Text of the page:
Chinese ships spotted transferring oil to North Korean vessels 30 times since October REUTERS/Jo Yong-Hak/File Photo

Sanctions issued against North Korea earlier this year limited the export of oil to the Asian nation. However, recent photos indicate that the dictator-run country is still getting a supply from China.

US reconnaissance satellites have released photographs showing Chinese-registered ships trading oil with their North Korean counterparts. According to the images, the vessels transferred the oil in a region of the West Sea closer to China than North Korea.

"We need to focus on the fact that the illicit trade started after a UN Security Council resolution in September drastically capped North Korea's imports of refined petroleum products," a South Korean government source said.

The Chosun news website reported that despite the September sanctions, these illegal trades took place around 30 times since October.

Six North Korean shipping and trading companies along with 20 ships they owned were placed on the sanctions list by the US Treasury Department on 21 November after satellite images showed a vessel named Ryesonggang 1, making contact with a Chinese ship on 19 October.

Illegal smuggling of the sort has been on the rise since the UN imposed multiple sanctions of Kim Jong-un regime in response to the country's aggressive nuclear program. Only 500,000 barrels of oil imports a year have been allowed.

Despite the images of illegal trade, the Chinese customs data released on 26 December claims that no oil products were exported to North Korea in November. According to the General Administration of Customs, there were also no imports of iron ore, coal or lead from North Korea last month.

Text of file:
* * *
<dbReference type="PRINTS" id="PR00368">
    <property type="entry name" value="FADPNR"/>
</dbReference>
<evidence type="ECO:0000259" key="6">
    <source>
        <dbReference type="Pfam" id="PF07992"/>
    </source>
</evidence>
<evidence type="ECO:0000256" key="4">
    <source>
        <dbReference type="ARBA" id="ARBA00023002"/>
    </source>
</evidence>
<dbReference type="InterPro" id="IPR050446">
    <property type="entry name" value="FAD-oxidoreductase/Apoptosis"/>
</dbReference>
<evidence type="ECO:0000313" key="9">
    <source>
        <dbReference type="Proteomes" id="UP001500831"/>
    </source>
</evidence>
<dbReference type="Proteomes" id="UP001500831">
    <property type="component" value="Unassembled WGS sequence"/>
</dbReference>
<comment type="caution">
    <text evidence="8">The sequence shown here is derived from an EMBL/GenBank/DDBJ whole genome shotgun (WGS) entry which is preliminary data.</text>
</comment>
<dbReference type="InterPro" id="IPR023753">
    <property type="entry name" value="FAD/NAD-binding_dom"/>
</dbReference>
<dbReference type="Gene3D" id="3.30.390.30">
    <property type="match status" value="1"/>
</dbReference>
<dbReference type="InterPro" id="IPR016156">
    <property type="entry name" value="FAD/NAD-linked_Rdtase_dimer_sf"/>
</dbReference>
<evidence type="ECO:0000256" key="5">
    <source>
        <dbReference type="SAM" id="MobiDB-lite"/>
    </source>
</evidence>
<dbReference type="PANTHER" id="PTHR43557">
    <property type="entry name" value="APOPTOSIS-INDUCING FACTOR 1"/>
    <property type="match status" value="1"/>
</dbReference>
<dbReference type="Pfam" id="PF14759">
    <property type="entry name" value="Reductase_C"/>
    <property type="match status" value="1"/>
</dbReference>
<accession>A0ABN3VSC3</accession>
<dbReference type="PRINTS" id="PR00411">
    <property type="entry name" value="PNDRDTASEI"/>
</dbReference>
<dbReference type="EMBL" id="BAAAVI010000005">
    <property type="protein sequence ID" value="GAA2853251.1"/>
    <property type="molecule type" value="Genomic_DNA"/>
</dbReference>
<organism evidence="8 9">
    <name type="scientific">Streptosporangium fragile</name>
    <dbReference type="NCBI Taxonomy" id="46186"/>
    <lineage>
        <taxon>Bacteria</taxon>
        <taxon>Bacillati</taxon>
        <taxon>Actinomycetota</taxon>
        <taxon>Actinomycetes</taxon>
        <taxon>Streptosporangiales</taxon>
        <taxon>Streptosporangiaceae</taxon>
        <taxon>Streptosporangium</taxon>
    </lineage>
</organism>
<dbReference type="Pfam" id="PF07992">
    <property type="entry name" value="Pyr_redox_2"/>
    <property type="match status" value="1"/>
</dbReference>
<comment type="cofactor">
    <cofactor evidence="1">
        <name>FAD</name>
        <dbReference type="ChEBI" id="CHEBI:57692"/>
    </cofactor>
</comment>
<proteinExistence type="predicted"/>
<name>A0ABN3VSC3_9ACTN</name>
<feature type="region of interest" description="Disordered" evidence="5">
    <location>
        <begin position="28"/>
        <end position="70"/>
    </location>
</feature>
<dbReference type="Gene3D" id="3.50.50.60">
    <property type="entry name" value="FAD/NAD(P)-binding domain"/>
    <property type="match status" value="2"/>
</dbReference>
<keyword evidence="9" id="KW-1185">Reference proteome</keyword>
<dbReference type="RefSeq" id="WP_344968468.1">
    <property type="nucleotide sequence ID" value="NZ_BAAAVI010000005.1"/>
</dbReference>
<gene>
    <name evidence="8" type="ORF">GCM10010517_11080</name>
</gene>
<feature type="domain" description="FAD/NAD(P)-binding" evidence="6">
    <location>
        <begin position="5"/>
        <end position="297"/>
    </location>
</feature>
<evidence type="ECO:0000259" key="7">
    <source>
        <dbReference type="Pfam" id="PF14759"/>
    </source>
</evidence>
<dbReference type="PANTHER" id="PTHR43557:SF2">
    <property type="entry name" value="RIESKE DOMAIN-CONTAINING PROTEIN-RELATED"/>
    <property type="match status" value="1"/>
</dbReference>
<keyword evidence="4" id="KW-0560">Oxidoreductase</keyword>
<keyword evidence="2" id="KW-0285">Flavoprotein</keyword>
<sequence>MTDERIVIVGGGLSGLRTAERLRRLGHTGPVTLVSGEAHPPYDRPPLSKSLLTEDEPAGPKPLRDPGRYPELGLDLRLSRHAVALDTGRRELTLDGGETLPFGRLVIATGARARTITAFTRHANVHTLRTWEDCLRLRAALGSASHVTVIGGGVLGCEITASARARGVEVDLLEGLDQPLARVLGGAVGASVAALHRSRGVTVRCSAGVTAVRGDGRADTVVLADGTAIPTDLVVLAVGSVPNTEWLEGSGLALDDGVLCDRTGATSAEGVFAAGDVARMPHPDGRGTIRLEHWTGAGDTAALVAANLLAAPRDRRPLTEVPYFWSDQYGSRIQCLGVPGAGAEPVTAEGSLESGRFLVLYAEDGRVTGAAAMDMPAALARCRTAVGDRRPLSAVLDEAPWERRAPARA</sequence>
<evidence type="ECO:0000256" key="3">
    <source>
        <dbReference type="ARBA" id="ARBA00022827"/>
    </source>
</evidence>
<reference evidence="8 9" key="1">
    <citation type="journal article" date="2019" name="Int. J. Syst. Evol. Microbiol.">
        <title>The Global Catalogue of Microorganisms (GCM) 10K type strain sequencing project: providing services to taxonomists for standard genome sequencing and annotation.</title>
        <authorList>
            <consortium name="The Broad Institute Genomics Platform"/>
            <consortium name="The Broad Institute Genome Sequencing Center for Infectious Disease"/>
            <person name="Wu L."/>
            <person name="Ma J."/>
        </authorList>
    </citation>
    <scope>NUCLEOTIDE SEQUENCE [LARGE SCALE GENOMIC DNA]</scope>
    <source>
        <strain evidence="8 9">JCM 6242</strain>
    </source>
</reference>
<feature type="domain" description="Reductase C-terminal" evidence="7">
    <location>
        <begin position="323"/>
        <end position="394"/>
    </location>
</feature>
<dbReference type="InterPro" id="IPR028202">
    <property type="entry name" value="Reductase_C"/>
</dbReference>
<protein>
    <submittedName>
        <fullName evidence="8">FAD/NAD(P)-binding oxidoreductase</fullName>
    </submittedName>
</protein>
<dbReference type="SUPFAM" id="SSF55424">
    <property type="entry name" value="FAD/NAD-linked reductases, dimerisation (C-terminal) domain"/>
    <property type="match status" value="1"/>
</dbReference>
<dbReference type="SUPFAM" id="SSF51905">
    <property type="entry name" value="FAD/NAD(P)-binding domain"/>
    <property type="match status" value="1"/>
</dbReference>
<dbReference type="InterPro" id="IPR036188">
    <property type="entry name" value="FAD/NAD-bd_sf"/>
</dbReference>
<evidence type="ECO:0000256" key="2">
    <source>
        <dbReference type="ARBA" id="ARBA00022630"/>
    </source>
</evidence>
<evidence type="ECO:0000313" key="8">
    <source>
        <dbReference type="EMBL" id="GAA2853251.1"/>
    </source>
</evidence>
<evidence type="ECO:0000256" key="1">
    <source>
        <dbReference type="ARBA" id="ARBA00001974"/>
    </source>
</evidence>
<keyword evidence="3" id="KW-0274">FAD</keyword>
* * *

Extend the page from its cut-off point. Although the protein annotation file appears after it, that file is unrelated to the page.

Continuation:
"As a principle, China has consistently fully, correctly, conscientiously and strictly enforced relevant U.N. Security Council resolutions on North Korea," Chinese Foreign Ministry spokeswoman Hua Chunying said. "We have already established a set of effective operating mechanisms and methods."

According to CNBC, some industry sources are doubtful about the data and suggest that China may still be supplying about 520,000 tonnes, or 3.8 million barrels, of crude oil a year to North Korea via an ageing pipeline.

The United Nations Security Council voted on 22 December, to impose stricter sanctions on NK, a move that the DPRK described as an "act of war".

"We define this 'sanctions resolution' rigged up by the US and its followers as a grave infringement upon the sovereignty of our Republic, as an act of war violating peace and stability in the Korean peninsula and the region and categorically reject the 'resolution'," North Korea's foreign ministry had said.